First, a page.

• With that in mind, LA River is quite the piece of outrun, with a high octane rhythm that keeps your blood pumping. The diversity in songs is amazing.

As I said, these are but a few choice samplings of what Dreddd has to offer, but you should honestly go and listen to them all. I’m not sure I can overstate enough just how fluid Dreddd is at being able to handle so many different styles of synth at once. I look forward to hearing what he tackles next, whatever that might be.

NightStalker: Destination Dystopia

a3476803415_10Labeling itself as “a dystopian soundtrack to the end of the world,” this release by NightStalker delivers the goods as a brooding collection of dark synth soaked songs that leave you feeling uneasy in the best way possible; like something straight out of a horror movie or crime thriller.

The opening track, “Tokyo Nights,” while containing vocal sampling in Japanese that I have no idea as to what is being said, is still a great primer which helps lead you into a false sense of security. I say this because the next track, “Lucas Task Force,” is only but a small taste of more brutal things to come.

Rising like a shadow in the night, the song is accompanied by the vocal sampling of a transaction gone wrong, and is a great setup for the next song which really showcases the strengths of NightStalker and their abilities to tell an engaging story with their music.

“Hunting Night” tells the story of the titular NightStalker, a serial killer, and the way in which the music interconnects with the vocal sampling here is just mesmerizing. I got flashbacks to Robert Stack on “Unsolved Mysteries” with the way in which the narrator in the song exposed exposition. The same could certainly be said about the next song, “Highway Hooker,” which features an interesting deathrow confession.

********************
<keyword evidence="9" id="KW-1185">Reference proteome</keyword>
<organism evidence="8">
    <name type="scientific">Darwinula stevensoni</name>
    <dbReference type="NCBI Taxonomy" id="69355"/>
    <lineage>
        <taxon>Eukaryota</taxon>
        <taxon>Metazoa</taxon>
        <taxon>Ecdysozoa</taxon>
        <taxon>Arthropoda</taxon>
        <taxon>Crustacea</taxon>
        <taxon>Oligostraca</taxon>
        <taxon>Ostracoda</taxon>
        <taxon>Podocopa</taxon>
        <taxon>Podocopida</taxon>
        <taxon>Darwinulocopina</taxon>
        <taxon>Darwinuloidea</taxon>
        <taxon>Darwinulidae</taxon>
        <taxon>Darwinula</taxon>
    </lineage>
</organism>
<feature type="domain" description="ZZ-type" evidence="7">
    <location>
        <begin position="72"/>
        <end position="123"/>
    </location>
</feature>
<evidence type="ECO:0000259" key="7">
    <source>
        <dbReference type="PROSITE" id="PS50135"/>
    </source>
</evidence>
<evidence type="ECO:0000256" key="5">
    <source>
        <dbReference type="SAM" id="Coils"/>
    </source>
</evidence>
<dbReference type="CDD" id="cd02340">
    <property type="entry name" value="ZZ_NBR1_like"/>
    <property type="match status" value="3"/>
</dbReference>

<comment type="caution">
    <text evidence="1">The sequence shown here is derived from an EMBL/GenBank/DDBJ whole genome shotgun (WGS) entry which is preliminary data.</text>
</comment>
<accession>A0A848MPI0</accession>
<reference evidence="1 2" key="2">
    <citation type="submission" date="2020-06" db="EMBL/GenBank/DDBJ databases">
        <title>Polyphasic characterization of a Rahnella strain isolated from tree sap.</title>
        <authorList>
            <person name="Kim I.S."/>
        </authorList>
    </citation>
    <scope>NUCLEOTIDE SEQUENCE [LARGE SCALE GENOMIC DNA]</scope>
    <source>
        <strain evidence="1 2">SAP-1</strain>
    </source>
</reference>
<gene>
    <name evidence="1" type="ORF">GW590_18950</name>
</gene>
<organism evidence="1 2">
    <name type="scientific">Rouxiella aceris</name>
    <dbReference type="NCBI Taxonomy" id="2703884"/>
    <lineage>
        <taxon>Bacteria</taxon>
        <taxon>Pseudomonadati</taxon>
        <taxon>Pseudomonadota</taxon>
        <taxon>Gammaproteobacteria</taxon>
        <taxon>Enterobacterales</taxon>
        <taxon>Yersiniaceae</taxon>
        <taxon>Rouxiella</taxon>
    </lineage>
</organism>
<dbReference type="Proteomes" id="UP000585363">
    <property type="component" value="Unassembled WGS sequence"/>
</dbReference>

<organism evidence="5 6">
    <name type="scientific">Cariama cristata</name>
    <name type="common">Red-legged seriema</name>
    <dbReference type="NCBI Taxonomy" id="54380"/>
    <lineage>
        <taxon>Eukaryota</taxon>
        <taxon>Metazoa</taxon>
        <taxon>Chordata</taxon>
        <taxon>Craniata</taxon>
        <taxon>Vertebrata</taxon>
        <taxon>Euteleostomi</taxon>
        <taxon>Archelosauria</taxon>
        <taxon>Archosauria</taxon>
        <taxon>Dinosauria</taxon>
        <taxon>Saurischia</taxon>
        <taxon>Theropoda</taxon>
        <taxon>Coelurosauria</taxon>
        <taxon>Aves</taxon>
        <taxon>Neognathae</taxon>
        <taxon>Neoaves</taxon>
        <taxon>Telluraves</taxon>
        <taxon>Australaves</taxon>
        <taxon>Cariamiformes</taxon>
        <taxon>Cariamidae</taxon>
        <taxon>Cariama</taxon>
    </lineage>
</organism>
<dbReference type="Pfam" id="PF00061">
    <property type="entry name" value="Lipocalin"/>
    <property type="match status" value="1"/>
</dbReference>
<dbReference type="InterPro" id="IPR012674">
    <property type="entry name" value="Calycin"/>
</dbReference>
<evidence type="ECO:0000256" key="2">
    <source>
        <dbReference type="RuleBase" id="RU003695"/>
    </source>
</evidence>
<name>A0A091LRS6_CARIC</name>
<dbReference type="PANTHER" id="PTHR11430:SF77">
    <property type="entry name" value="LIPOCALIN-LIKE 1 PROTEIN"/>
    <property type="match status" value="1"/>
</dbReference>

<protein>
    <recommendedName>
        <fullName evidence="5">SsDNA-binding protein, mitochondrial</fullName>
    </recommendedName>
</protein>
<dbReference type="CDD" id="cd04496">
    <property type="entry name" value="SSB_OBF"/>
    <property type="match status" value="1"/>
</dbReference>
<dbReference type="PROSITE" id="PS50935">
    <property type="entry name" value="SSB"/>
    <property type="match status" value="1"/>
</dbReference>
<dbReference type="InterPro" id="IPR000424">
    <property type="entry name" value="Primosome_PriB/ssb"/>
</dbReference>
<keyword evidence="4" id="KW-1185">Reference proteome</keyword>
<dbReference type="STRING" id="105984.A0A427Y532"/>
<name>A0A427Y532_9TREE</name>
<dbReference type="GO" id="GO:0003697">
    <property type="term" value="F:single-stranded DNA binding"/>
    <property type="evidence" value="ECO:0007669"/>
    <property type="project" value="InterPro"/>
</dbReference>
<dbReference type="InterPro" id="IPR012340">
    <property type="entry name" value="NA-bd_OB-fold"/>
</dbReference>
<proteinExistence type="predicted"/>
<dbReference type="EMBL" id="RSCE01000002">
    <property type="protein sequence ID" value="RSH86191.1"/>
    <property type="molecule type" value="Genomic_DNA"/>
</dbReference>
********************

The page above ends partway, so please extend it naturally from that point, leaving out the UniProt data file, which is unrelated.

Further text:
The last song, “Death Chaser,” is just straight up dark synth goodness that really highlights NightStalker’s arsenal of capabilities complete with guitars and distorted drums that hit all the right buttons. So much so that I purchased one of the limited edition cassettes for this release and urge you to do the same. If NightStalker is not on your radar, consider this your signal to do so, because I guarantee that they will be one to watch and listen.

Die Scum Inc.: My Fist is Fight: The Notion Picture Soundtrack

a0157263934_10I have a confession to make: I love really cheesy movies. The cheesier the better and there is nothing that oozes more cheese than martial arts films. That said, I really love the concept behind Die Scum Inc.‘s latest release of “My First is Fight: The Notion Picture Soundtrack,” as it presents itself as the soundtrack to a nonexistent action film.

Like my colleague Echosynthetic mentioned in his review, the music lends itself to your imagination in that your brain pieces together the music alongside the theater of your mind and thus the action film in question becomes real; it’s whatever you want it to be! Therefore, to me, it’s the soundtrack to a long lost Godfrey Ho ninja movie! Maybe with Pierre Kirby?

Either way, I must say that my favorite track is “Montage,” because every great movie has one; even Rocky had a montage! That said, I love how the backbeat of this song has that recognizable stinger which you hear in so many kung-fu action flicks. I don’t even know if said stinger has a proper name but, once you hear it, you’ll know exactly what I’m referring to and Die Scum Inc. did an amazing job in using it as a sample. I want this movie to be real, dammit!

Seriously, I cannot recommend this album enough, so use those ninja-like reflexes and order yourself a copy! As of this writing there are still cassette copies to be purchased, so why’re you waiting?  I think I have a screenplay to write…